A recent study has found that the stealth omicron strain BA 2 may be more dangerous than the original omicron strain, known as BA1.

The study, which was published Wednesday in preprint on bioRxiv, was conducted by researchers in Japan and has not yet been reviewed by other scientists.

Brenda Goodman, in a report on CNN, wrote that the "PA2" virus - one of the strains of the Omicron virus - not only spreads faster than the Omicron, but may also cause a more serious disease.

New lab experiments from Japan show that PA2 may have properties that make it capable of causing serious illness, such as older variants of Covid-19, including Delta.

'Ghost' escapes vaccine immunity

Like Omicron, the ghost strain appears to largely escape vaccine-induced immunity.

PA2 also does not respond to some treatments, including sotrovimab, the monoclonal antibody currently used against Omicron.

Usually, before a study is published in medical journals, it is examined by independent experts.

Pre-prints allow research to be shared more quickly, and are published before further review.

In the study, the researchers wrote that the basic reproductive number of the "PA2" strain is 1.4 times higher than that of the original Omicron strain "PA1".

And the basic reproduction number - its symbol (R0) and pronounced "R-naught" or "R-zero" - indicates the average number to whom an infected person is expected to transmit the disease, so if a particular virus (R0) is equal to 3, this is It means that each patient will pass the disease on to 3 other people.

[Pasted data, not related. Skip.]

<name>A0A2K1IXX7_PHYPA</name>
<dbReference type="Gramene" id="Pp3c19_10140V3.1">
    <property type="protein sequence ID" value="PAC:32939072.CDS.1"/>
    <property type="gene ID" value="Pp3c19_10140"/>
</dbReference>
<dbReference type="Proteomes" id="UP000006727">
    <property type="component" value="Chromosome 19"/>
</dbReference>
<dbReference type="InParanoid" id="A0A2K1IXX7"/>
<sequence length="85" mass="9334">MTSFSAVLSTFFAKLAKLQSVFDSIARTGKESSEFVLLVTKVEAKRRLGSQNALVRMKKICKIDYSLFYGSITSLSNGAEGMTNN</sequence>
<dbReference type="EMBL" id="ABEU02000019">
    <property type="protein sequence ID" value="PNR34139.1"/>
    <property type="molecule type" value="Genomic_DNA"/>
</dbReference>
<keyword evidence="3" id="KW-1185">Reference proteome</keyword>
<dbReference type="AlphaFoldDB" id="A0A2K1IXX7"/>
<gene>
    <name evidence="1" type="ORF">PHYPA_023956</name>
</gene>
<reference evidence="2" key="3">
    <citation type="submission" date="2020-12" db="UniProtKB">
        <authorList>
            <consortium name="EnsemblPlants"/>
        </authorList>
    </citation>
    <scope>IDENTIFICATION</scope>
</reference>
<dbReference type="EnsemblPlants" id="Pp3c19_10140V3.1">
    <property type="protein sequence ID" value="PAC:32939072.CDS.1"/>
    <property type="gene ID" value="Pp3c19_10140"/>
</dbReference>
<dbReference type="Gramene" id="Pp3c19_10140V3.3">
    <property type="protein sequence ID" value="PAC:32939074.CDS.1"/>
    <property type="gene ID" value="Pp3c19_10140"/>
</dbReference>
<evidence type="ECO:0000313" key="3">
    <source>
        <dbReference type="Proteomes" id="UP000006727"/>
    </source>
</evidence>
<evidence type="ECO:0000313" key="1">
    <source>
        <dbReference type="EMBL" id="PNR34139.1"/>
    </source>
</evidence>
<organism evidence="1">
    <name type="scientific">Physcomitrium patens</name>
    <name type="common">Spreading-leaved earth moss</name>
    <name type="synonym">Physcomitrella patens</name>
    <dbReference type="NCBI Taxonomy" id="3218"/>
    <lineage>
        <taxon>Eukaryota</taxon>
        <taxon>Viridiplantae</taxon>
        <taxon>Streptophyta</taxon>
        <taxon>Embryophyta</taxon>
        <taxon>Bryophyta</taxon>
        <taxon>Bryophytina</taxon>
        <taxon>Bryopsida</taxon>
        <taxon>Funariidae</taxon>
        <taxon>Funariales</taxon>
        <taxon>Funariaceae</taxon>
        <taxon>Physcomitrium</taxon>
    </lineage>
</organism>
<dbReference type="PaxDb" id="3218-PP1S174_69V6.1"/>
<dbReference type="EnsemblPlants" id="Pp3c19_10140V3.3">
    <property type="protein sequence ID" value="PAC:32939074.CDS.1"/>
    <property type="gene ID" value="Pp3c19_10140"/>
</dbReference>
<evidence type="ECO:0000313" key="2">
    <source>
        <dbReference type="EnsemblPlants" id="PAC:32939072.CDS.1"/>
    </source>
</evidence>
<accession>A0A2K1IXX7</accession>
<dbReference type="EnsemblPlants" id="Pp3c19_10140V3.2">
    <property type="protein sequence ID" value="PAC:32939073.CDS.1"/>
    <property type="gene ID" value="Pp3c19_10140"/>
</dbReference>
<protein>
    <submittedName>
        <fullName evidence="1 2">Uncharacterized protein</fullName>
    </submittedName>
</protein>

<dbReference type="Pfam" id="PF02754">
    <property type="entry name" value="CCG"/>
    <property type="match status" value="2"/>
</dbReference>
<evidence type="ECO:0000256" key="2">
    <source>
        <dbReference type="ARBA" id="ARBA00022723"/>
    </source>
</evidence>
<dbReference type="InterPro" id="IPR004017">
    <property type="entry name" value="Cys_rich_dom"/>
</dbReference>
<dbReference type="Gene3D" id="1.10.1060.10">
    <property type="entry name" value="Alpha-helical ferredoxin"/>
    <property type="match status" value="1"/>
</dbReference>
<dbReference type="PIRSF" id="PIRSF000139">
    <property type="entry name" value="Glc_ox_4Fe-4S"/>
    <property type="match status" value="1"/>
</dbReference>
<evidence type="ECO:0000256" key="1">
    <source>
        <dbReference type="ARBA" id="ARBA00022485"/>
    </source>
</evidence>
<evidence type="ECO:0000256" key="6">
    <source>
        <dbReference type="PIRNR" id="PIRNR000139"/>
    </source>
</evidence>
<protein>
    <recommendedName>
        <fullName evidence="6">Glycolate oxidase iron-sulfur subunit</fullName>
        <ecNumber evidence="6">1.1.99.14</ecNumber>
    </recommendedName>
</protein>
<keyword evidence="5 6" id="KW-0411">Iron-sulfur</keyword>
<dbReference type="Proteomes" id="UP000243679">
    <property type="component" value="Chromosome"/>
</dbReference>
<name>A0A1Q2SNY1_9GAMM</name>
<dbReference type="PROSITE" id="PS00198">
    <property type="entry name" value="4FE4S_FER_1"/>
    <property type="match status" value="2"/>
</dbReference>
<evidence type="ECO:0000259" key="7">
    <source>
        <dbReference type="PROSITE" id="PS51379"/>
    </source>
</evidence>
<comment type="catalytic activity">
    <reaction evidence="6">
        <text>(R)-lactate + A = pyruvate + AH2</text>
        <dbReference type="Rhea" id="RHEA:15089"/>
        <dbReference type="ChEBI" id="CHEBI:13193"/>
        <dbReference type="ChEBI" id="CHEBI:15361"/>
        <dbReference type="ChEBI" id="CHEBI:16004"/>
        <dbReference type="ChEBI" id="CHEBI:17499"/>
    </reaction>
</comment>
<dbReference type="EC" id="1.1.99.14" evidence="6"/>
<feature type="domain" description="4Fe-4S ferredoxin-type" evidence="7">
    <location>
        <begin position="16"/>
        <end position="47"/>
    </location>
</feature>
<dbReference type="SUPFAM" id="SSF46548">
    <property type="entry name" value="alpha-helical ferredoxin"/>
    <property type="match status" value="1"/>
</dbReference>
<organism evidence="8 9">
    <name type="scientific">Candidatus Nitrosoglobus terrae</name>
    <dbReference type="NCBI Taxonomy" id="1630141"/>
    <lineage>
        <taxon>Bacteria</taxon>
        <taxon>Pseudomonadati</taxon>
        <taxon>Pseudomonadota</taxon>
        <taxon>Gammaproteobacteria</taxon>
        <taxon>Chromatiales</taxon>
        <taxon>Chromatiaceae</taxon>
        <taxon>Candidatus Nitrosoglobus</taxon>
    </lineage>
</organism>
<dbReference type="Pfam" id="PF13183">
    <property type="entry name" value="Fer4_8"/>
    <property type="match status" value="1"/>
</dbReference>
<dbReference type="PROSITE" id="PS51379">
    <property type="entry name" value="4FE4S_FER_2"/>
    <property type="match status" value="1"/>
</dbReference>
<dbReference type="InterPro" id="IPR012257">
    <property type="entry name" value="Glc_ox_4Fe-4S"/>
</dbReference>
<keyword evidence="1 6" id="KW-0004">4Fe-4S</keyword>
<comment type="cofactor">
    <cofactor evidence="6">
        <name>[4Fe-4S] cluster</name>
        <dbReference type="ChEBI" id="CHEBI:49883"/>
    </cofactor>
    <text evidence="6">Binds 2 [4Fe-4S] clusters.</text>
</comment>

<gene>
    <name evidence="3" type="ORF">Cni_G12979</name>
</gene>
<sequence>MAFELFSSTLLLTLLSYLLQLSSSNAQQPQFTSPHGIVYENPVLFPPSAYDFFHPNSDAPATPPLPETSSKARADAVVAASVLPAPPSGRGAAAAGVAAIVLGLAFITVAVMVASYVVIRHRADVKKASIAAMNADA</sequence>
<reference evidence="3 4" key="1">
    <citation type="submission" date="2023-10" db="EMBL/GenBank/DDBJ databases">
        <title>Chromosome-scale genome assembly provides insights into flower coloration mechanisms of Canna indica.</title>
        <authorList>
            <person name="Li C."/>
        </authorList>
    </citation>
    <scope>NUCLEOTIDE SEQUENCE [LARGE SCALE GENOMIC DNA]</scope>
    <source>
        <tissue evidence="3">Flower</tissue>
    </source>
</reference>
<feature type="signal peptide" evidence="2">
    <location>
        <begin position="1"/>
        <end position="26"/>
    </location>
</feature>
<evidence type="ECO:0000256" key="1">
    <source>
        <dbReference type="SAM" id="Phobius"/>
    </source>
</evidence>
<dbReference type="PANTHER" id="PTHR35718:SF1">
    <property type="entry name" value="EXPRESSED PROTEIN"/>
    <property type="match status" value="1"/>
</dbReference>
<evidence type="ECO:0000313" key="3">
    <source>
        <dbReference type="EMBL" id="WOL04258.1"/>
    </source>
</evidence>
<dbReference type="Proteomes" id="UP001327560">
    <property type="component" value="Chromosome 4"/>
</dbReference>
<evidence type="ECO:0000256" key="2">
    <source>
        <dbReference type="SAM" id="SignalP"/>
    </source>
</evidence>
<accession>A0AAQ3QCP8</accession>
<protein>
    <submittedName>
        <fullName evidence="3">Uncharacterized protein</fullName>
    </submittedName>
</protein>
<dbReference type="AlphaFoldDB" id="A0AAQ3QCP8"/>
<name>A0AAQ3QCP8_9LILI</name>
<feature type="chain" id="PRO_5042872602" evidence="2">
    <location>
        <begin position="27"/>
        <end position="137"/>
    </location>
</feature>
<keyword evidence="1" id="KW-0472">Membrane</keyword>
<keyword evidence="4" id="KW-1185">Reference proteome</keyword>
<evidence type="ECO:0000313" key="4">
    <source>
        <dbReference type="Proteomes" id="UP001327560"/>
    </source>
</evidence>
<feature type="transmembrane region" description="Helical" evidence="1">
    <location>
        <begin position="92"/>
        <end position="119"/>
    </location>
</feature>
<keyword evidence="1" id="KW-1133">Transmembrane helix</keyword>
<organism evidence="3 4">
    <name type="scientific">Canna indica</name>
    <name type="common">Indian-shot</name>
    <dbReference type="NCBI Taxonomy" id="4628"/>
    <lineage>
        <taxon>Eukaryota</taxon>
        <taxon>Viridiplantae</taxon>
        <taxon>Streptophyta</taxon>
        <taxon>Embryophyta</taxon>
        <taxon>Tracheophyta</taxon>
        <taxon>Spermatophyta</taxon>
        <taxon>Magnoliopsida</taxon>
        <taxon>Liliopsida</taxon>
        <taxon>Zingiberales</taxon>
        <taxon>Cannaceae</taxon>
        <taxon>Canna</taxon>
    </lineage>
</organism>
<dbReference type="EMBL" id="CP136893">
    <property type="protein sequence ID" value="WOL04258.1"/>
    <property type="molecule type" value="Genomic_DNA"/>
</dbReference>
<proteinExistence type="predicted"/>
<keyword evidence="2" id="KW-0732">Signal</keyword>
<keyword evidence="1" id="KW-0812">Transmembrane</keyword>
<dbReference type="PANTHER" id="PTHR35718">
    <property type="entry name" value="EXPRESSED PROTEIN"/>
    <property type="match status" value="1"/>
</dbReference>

...and more able to reproduce

Cell culture experiments showed that the ghost strain was more capable of replicating or reproducing in human nasal epithelial cells.

Furthermore, hamster infection experiments have shown that PA2 is more pathogenic than PA1.

"Our multiscale investigations indicate that the public health risk of PA2 strain is potentially higher than PA1," the researchers said.

"It may be, from a human perspective, that there is a virus worse than PA1 and it may be able to transmit better and cause worse disease," said Dr. Daniel Rhodes, chief of microbiology at the Cleveland Clinic in Ohio, USA.

Rhodes reviewed the study but was not involved in the research.

PA2 is highly mutated compared to COVID-19

The director of the US Centers for Disease Control and Prevention, Dr. Rochelle Walinsky, said the CDC is closely monitoring PA2.

"There is no evidence that PA2 is more dangerous than PA1," she said on Friday.

She added that they continue to monitor variables that are circulated locally and internationally, and "monitor data arising from disease severity in humans and findings from papers such as these conducted in laboratory conditions."

PA2 is highly mutated compared to the original virus that causes Covid-19, which appeared in Wuhan, China.

It also has dozens of genetic changes that differ from the original Omicron strain, making it distinct from the Alpha, Beta, Gamma and Delta variants.

Is PA2 a new species?

Kei Sato, the researcher at the University of Tokyo who conducted the study, argues that these results prove that PA2 should not be considered a type of omicron and that it needs to be closely monitored.